The United States brands Venezuelan President Nicolas Maduro a dictator and has imposed sanctions on state oil company Petroleos de Venezuela (PDVSA). It has also indicted senior Venezuelan officials on charges of corruption and drug trafficking.
In December, it imposed sanctions on the judge and prosecutor in the Citgo case, saying that media and rights groups were denied access to the trials.
Benjamin Gedan, deputy director of the Wilson Center’s Latin America program and a former South America director at the White House National Security Council, said any violation of U.S. laws by Venezuelan intelligence services could provide an opportunity for Washington to “crack down.”
“If they’re violating U.S. laws then they’re justifiably at risk of U.S. prosecution and we’re always looking for excuses to investigate members of this regime,” Gedan said.
U.S. federal law prohibits wiretapping of telephone calls without a warrant and requires any non-diplomatic foreign agents to register with the Department of Justice, according to Steven Cash, counsel at the Day Pitney law firm and a former prosecutor.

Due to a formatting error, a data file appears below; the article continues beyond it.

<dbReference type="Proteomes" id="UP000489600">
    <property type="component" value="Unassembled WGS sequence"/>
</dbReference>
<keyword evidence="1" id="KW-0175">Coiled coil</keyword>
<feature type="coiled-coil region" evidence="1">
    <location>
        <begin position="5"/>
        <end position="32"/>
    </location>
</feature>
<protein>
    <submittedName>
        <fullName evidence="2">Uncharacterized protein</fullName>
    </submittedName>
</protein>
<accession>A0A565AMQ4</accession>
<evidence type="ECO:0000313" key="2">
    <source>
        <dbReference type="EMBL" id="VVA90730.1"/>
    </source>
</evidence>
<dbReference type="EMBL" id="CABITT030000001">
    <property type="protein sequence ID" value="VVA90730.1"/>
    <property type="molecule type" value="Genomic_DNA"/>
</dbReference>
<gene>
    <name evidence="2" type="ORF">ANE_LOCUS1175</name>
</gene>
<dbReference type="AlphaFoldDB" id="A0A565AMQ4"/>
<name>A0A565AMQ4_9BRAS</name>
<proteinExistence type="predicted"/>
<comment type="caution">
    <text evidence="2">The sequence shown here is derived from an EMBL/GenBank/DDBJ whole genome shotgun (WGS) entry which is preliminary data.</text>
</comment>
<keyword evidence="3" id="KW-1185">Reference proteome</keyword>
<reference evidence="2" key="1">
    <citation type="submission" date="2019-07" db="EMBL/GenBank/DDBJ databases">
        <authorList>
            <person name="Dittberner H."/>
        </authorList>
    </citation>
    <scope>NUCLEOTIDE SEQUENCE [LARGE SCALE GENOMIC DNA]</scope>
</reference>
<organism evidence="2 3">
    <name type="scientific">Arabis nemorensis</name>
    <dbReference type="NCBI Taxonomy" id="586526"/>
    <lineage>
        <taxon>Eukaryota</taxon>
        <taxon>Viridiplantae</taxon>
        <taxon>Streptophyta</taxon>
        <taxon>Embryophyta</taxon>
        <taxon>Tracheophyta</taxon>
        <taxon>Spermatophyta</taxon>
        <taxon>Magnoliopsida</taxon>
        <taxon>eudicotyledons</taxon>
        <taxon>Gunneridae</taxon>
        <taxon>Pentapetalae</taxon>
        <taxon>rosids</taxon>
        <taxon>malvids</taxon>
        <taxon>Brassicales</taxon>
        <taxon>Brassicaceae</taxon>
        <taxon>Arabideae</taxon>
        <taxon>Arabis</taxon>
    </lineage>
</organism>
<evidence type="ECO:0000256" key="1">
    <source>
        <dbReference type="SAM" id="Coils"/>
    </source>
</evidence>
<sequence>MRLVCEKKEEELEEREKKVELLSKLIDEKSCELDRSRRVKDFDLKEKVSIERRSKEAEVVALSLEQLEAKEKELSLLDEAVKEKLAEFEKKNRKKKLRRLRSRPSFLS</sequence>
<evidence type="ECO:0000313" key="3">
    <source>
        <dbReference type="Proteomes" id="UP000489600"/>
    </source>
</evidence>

“If they were intercepting and wiretapping in the United States, that would be a crime,” Cash said.
It was not clear from the testimony if Venezuelan intelligence services violated either of those laws. The Department of Justice declined to comment on whether the monitoring would trigger any action.
U.S. intelligence services also routinely gather “human intelligence” on countries where the United States has strategic interests, four former CIA officers told Reuters reut.rs/2OcdhIA in a 2019 story. [reut.rs/2OcdhIA]
The trial documents show that defense attorneys repeatedly said the prosecution presented no evidence linking the Citgo executives – Jose Pereira, Jose Luis Zambrano, Alirio Jose Zambrano, Jorge Toledo, Tomeu Vadell and Gustavo Cardenas -to the refinancing transaction.
“Once we heard (Balza) confessed what they did, we requested a mistrial and a criminal investigation against those responsible,” a defense attorney for Vadell said in a statement, referring to both the intelligence services’ monitoring and testimony by Balza that the men were arrested before a warrant was issued by a court, potentially violating their right to due process.